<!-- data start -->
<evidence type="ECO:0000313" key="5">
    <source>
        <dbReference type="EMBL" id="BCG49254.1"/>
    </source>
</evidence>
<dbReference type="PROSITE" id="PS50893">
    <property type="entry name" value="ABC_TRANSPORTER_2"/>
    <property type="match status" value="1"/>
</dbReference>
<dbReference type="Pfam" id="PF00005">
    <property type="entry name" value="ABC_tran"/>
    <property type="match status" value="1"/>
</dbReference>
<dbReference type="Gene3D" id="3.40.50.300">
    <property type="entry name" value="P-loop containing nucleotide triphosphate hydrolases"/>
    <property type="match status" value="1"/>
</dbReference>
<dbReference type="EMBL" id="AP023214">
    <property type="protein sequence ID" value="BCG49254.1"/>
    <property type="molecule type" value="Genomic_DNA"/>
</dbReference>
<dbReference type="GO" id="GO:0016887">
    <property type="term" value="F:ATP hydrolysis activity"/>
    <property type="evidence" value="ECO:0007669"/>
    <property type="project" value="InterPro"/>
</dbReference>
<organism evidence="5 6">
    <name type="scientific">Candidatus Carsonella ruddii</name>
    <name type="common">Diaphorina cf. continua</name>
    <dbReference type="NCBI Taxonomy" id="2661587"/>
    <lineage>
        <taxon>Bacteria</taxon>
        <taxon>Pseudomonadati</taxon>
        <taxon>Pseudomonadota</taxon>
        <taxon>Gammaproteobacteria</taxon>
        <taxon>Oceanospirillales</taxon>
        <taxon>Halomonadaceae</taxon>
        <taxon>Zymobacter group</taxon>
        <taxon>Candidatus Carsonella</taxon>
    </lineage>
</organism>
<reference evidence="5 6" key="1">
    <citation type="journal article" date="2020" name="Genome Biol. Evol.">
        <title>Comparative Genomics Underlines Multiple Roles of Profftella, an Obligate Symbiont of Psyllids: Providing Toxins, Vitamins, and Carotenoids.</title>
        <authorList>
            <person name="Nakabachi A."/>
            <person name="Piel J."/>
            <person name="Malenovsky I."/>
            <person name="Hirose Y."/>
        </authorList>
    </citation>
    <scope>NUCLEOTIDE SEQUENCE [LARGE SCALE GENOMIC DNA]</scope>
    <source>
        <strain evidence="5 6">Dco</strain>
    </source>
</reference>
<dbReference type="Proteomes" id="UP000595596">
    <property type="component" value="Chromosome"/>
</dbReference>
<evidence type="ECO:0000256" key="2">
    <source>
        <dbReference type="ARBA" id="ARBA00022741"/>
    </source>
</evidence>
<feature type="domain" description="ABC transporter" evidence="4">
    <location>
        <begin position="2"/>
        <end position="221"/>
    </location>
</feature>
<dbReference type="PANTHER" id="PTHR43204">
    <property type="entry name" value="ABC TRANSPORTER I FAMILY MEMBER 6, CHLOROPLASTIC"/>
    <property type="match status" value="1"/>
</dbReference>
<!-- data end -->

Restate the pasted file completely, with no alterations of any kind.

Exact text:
<evidence type="ECO:0000313" key="5">
    <source>
        <dbReference type="EMBL" id="BCG49254.1"/>
    </source>
</evidence>
<dbReference type="PROSITE" id="PS50893">
    <property type="entry name" value="ABC_TRANSPORTER_2"/>
    <property type="match status" value="1"/>
</dbReference>
<dbReference type="Pfam" id="PF00005">
    <property type="entry name" value="ABC_tran"/>
    <property type="match status" value="1"/>
</dbReference>
<dbReference type="Gene3D" id="3.40.50.300">
    <property type="entry name" value="P-loop containing nucleotide triphosphate hydrolases"/>
    <property type="match status" value="1"/>
</dbReference>
<dbReference type="EMBL" id="AP023214">
    <property type="protein sequence ID" value="BCG49254.1"/>
    <property type="molecule type" value="Genomic_DNA"/>
</dbReference>
<dbReference type="GO" id="GO:0016887">
    <property type="term" value="F:ATP hydrolysis activity"/>
    <property type="evidence" value="ECO:0007669"/>
    <property type="project" value="InterPro"/>
</dbReference>
<organism evidence="5 6">
    <name type="scientific">Candidatus Carsonella ruddii</name>
    <name type="common">Diaphorina cf. continua</name>
    <dbReference type="NCBI Taxonomy" id="2661587"/>
    <lineage>
        <taxon>Bacteria</taxon>
        <taxon>Pseudomonadati</taxon>
        <taxon>Pseudomonadota</taxon>
        <taxon>Gammaproteobacteria</taxon>
        <taxon>Oceanospirillales</taxon>
        <taxon>Halomonadaceae</taxon>
        <taxon>Zymobacter group</taxon>
        <taxon>Candidatus Carsonella</taxon>
    </lineage>
</organism>
<reference evidence="5 6" key="1">
    <citation type="journal article" date="2020" name="Genome Biol. Evol.">
        <title>Comparative Genomics Underlines Multiple Roles of Profftella, an Obligate Symbiont of Psyllids: Providing Toxins, Vitamins, and Carotenoids.</title>
        <authorList>
            <person name="Nakabachi A."/>
            <person name="Piel J."/>
            <person name="Malenovsky I."/>
            <person name="Hirose Y."/>
        </authorList>
    </citation>
    <scope>NUCLEOTIDE SEQUENCE [LARGE SCALE GENOMIC DNA]</scope>
    <source>
        <strain evidence="5 6">Dco</strain>
    </source>
</reference>
<dbReference type="Proteomes" id="UP000595596">
    <property type="component" value="Chromosome"/>
</dbReference>
<evidence type="ECO:0000256" key="2">
    <source>
        <dbReference type="ARBA" id="ARBA00022741"/>
    </source>
</evidence>
<feature type="domain" description="ABC transporter" evidence="4">
    <location>
        <begin position="2"/>
        <end position="221"/>
    </location>
</feature>
<dbReference type="PANTHER" id="PTHR43204">
    <property type="entry name" value="ABC TRANSPORTER I FAMILY MEMBER 6, CHLOROPLASTIC"/>
    <property type="match status" value="1"/>
</dbReference>